Posted by: thewearyprofessor | June 7, 2012

Seeing All of John Wayne’s Hat : Widescreen Presentation vs. Original Negative Contents

Back during my college filmmaking days, the instructor had us perform an interesting experiment. He had us run the full frame films we had shot masked off at the top and bottom with a widescreen projection matte. Suddenly all of the compositions we had carefully crafted were changed, as the top and bottom of the image shrank. We all oohed and aahed at first. Our work suddenly looked like bigscreen movies you might see in a real theater. Then, as the novelty wore off, we began to lament the loss of our original framing and directorial choices. Where was that idyllic blue sky that set off the foreground character’s gloomy words? Why were so many characters’ hands missing? Why did nobody have a full head in a close-up?

I was reminded of this after my viewing of the classic John Wayne western HONDO on blu-ray this week. The film was originally shot in the more or less full frame aspect ratio of 1.37:1, which is roughly the same image you might see on an older non-widescreen television. The new blu-ray was released at 1.85:1, which means the top and bottom of the image are missing and the picture is magnified to fill current widescreen televisions. That’s right, part of the originally filmed image is missing from Paramount’s new blu-ray.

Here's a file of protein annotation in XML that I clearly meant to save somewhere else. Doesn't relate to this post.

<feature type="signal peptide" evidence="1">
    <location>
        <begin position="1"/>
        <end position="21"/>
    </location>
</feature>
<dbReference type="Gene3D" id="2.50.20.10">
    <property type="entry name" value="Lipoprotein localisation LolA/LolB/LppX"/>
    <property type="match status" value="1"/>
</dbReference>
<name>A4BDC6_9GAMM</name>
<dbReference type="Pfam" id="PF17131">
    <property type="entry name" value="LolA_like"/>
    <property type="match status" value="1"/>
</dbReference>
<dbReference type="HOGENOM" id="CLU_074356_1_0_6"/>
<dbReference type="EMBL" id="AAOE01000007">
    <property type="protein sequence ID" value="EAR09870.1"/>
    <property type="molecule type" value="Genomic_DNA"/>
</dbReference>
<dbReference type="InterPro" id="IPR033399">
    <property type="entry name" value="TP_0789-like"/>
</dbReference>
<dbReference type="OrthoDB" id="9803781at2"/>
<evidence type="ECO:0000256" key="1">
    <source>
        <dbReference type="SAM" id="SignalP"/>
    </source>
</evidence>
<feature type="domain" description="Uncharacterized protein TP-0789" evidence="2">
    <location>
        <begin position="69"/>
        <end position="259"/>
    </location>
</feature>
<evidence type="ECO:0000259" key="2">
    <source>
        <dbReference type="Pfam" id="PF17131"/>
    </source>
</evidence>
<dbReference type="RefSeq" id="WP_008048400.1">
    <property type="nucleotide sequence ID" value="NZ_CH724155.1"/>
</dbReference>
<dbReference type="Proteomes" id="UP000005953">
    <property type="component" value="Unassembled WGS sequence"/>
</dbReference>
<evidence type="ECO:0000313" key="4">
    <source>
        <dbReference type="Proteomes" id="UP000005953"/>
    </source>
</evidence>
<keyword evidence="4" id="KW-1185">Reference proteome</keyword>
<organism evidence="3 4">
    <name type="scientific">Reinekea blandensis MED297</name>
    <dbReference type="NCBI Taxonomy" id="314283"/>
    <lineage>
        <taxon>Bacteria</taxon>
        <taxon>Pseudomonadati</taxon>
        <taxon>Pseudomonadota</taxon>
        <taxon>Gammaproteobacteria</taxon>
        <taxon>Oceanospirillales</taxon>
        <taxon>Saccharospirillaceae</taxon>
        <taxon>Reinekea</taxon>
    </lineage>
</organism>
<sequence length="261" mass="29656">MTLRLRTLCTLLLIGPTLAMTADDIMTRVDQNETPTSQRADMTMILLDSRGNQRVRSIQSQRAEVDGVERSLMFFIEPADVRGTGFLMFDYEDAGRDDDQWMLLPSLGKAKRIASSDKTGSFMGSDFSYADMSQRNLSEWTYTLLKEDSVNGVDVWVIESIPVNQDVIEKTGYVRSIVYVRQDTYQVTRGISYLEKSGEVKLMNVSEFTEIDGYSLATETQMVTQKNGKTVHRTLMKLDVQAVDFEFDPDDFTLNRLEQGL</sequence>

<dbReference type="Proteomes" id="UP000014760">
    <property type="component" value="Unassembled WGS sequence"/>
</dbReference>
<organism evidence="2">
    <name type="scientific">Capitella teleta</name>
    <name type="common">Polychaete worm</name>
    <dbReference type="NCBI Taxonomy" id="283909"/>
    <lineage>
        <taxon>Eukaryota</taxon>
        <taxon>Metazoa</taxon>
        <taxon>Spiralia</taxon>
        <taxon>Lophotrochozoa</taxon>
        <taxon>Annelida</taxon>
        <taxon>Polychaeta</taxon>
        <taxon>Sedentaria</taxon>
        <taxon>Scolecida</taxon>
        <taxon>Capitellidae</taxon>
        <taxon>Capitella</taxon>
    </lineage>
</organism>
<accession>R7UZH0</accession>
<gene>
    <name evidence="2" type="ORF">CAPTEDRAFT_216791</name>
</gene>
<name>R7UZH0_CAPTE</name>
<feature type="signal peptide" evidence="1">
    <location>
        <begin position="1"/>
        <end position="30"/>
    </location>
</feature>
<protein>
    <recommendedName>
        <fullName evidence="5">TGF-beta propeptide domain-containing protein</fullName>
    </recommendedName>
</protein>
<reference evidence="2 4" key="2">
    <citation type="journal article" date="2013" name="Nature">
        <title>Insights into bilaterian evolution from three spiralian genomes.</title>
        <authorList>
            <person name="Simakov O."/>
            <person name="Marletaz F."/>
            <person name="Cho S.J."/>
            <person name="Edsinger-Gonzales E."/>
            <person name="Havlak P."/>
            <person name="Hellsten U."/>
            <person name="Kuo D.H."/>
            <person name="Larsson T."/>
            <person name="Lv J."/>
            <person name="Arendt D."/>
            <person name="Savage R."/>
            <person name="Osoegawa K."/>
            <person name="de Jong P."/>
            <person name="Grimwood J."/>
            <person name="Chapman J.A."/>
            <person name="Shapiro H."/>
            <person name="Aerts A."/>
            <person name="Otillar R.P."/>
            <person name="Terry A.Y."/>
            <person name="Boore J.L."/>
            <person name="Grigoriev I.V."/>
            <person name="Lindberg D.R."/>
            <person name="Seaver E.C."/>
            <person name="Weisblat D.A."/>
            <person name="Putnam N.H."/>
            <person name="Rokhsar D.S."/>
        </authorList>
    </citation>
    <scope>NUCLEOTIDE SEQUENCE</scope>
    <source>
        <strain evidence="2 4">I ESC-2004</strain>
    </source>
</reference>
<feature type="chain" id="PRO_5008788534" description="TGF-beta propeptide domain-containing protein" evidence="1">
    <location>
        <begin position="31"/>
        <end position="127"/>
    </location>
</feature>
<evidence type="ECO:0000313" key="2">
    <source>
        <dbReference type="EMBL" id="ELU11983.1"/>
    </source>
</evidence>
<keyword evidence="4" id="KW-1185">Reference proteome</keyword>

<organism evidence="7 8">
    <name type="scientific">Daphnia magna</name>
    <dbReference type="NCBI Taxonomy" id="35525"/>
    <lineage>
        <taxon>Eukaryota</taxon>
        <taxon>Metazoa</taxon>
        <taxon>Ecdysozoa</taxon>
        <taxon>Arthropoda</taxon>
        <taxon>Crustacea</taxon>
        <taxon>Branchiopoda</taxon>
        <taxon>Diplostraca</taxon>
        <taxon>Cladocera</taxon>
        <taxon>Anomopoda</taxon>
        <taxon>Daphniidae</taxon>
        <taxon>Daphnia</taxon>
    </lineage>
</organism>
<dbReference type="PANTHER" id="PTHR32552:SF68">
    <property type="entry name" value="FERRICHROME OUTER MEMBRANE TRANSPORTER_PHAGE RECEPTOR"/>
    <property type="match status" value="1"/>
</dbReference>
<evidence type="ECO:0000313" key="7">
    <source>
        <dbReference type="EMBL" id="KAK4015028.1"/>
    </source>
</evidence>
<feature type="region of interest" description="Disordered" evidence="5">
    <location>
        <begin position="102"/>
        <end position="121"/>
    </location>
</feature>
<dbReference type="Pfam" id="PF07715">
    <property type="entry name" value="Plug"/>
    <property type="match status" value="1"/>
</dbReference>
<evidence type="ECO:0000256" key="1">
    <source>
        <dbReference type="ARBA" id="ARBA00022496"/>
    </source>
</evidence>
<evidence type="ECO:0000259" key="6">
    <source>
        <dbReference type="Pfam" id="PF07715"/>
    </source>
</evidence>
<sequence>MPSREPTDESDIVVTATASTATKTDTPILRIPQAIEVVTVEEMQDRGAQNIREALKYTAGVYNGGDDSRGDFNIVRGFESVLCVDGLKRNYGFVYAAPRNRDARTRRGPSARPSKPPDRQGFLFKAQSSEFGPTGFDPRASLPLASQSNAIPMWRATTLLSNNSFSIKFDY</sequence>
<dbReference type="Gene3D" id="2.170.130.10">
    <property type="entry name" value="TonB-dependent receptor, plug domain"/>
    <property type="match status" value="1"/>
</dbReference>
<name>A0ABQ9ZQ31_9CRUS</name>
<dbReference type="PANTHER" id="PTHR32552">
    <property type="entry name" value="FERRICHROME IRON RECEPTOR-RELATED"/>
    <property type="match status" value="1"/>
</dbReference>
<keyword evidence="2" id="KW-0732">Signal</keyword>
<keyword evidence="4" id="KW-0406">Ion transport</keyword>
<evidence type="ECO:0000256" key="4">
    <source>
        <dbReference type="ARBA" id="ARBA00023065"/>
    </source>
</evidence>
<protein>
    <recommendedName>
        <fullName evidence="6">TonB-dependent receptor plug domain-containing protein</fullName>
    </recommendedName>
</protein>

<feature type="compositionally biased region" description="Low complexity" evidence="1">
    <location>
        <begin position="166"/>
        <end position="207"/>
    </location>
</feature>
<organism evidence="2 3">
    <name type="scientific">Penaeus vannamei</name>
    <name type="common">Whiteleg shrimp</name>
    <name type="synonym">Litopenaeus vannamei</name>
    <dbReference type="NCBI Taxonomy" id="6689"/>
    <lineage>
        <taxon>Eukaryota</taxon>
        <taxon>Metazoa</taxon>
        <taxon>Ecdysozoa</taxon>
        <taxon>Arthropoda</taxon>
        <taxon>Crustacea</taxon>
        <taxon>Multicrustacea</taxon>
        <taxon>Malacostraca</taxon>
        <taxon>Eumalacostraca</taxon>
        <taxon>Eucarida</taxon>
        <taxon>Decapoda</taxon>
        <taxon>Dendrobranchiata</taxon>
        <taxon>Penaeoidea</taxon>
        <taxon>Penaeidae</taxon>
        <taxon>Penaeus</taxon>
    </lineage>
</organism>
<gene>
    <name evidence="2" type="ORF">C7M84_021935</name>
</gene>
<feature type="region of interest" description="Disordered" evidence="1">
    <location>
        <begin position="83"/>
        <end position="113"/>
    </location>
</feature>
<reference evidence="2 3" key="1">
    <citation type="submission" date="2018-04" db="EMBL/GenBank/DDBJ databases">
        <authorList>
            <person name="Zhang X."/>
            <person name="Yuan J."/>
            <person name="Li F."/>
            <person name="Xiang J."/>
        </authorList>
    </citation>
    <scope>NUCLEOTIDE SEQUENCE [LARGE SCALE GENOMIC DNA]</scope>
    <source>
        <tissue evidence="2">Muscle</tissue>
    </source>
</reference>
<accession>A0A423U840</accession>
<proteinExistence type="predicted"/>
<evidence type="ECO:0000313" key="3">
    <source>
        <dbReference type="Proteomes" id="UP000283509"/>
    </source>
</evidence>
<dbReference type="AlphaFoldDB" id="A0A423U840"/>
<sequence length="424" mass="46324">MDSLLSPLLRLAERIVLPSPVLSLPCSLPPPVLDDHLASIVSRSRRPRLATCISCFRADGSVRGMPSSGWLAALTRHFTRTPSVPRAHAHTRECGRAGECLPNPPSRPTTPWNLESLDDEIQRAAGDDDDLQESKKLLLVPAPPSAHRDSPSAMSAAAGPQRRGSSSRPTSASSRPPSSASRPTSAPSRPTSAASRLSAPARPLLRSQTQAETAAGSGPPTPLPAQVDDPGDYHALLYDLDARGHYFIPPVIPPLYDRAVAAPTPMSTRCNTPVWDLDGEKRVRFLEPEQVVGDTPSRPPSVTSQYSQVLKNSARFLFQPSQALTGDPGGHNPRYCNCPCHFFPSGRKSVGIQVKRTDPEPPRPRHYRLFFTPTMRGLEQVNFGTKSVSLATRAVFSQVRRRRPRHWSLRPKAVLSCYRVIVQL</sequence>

To me this is an abomination, yet there are film scholars rallying to Paramount’s defense. Some say most of the theaters in 1953 had already converted to widescreen and this is how the movie would have been shown. Whether this is true or not, and frankly seeing the output of Hollywood in the early fifties I have severe doubts, the fact remains that the director framed a full-screen 1.37:1 image each day on set, edited a full-screen image in the editing room, and presented a full-screen image to the studio upon completion. If we truly believe in the auteur theory and that film is a work of art, then regardless of what a theater did afterwards in terms of display, the movie the director shot should be considered the definitive form.